A Man For All Seasons

Hum 1Andrea/Cara here, As a unabashed history geek, I’m always excited when I discover the in-depth story of a fascinating figure from the past about whom I don’t know much—and I’m even more excited when in the process I also gain a broader perspective on the world in which the individual lived and how his or her achievements helped shape it. So I’m here to gush about my newest historical hero heartthrob—Alexander von Humboldt.

Today, most of us know dare only vaguely familiar with his name as an ocean current located somewhere off the Pacific coast of South America. But in his day, he was arguably one of the most famous men in the world. As the Prussian king Friedrich Wilhelm IV said, he was “the greatest man since the Deluge.” On his death, newspapers around the world proclaimed how fortunate they all were to have lived in the “Age of Humboldt.”

Hum 9Scientist, Poet, Educator, Artist, Philosopher. The details of Humboldt’s extraordinary personality and accomplishments are brought to life in The Invention of Nature by Andrea Wulf. His insatiable curiosity, his meticulous recording of data and details of the natural world—from the tiniest insects to the faraway stars—his lyrical prose that expressed the wondrous joy at seeing Life as a great web of interconnected threads, literally changed the way the 19th century world looked at science. From Charles Darwin to Henry David Thoreau and Walt Whitman, both scientists and artists were inspired by Humboldt, who today is being re-recognized as the Father of Ecology.

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Things That Go Thump in the NIght

MerlinQuantum has asked for our “views/discussion of paranormal fiction, particularly with ghosts and time slip involved.” She adds, “It seems to me that plausibility is very important in grabbing reader interest, but main stream science is rather dismissive of this area. . .What do the Wenches think?”

Well, as always, the Wenches have an opinion, and we owe Quantum one free book for her excellent question, thank you!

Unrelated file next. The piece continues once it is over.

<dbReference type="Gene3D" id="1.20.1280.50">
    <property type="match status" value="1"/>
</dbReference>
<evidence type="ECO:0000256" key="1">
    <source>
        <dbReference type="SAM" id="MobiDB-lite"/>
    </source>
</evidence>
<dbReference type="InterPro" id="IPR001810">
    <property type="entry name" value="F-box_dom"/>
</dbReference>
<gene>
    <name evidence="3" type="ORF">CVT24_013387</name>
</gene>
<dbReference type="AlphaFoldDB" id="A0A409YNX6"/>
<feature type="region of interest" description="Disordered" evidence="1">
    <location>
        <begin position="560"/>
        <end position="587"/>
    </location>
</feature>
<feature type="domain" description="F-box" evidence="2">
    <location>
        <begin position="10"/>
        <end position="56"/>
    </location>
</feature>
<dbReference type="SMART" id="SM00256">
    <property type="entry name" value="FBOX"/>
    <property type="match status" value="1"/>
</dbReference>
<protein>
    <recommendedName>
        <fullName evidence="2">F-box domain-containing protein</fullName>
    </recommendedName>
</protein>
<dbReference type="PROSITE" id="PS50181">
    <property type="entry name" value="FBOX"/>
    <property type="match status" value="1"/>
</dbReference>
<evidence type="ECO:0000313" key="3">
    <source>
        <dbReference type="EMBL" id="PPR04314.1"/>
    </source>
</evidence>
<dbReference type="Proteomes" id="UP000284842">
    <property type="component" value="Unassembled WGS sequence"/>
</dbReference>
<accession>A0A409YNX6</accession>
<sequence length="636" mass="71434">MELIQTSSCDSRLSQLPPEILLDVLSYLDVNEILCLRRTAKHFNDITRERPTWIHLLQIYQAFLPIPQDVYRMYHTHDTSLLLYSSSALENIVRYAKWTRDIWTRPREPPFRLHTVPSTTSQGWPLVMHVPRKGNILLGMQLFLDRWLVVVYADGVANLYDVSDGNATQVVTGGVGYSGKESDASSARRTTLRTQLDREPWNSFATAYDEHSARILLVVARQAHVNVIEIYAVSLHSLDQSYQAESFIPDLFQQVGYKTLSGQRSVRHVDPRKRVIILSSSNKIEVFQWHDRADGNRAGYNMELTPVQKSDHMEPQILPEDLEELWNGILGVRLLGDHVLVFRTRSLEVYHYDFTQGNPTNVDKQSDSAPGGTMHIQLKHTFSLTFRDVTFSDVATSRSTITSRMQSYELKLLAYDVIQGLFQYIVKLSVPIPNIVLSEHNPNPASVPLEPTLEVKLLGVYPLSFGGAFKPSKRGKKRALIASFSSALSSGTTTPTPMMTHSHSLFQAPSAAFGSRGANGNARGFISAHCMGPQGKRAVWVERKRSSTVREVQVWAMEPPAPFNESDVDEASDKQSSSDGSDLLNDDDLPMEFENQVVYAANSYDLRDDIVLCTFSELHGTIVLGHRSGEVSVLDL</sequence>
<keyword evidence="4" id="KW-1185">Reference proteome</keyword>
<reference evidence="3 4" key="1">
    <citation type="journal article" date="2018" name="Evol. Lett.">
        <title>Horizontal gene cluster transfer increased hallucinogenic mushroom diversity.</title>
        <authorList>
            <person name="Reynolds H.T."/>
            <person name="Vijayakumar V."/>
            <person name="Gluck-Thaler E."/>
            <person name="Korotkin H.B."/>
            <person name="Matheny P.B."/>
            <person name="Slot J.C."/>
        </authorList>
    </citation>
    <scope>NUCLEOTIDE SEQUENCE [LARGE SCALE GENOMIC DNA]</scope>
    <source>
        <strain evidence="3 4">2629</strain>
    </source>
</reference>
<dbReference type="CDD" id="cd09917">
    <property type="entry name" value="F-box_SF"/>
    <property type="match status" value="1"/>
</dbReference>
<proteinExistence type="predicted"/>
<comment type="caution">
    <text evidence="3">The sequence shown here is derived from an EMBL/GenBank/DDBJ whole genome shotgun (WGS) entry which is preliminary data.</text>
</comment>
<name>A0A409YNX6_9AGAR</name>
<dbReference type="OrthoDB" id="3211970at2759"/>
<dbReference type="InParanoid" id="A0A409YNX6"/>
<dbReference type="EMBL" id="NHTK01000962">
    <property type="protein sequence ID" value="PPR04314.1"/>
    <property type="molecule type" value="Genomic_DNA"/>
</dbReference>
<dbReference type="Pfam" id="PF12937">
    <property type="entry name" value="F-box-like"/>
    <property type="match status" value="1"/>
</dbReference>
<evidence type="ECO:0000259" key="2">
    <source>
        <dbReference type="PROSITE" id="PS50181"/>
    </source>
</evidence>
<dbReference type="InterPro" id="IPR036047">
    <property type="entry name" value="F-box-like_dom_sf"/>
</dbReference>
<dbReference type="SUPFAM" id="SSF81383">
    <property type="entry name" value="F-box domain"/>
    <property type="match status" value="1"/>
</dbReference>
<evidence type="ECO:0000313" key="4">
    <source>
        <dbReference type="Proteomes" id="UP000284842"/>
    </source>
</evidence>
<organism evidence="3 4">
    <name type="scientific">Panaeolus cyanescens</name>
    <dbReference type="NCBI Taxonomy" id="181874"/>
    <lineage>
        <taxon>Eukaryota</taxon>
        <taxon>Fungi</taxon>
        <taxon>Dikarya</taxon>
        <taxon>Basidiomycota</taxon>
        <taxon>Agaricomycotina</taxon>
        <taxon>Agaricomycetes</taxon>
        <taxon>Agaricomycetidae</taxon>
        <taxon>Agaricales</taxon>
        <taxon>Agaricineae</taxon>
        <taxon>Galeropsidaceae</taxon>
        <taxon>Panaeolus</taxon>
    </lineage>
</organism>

From Pat:

I’ll let the other Wenches speak to their own beliefs, but I’m totally open to all possibilities, up to and including space aliens seeding this earth a gazillion years ago. <G> Science tends to be fact-focused, as it should be, and facts are very hard to come by when it comes to the more woo-woo aspects of our world. Scientists have their hands full measuring what they can see. Working with what they can’t see is currently beyond their abilities, and possibly, beyond the imaginations of the people who fund them.

I like to believe that people who claim to see ghosts, possess clairvoyance, or other unexplained oddities have neural pathways that we have yet to explore. And maybe one day we’ll understand what’s behind string theory and quantum physics and develop a better comprehension  of what reality means.

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History Repeats Itself–Science

Pat here:
Several of our wenches are researchers par none, digging into historical minutiae with zeal. While I admit to a fascination with these intriguing details, I am not a researcher of fine points. I like to see history as a big picture and reflect on how and why we so often repeat our mistakes. Naturally, much of this will never show up in a romance, but it often shapes the background of my stories.

MangelwurzelOne of the things that fascinated me with my magic stories is the way science developed. In my Georgian era  (1750s) series, science had only recently been defined as a body of observations or propositions concerning a subject of speculation and was more akin to philosophy than anything with which we’re familiar. Scientific methods were unheard of. My hero who grew mangelwurzels did so after talking with other farmers and learning that he might better feed his cattle with the rough land he owned. He learned to experiment with productivity by reading articles from other gentleman farmers. The word agronomist hadn’t yet been invented. Universities taught Latin and Greek, not agricultural science. (Must Be Magic)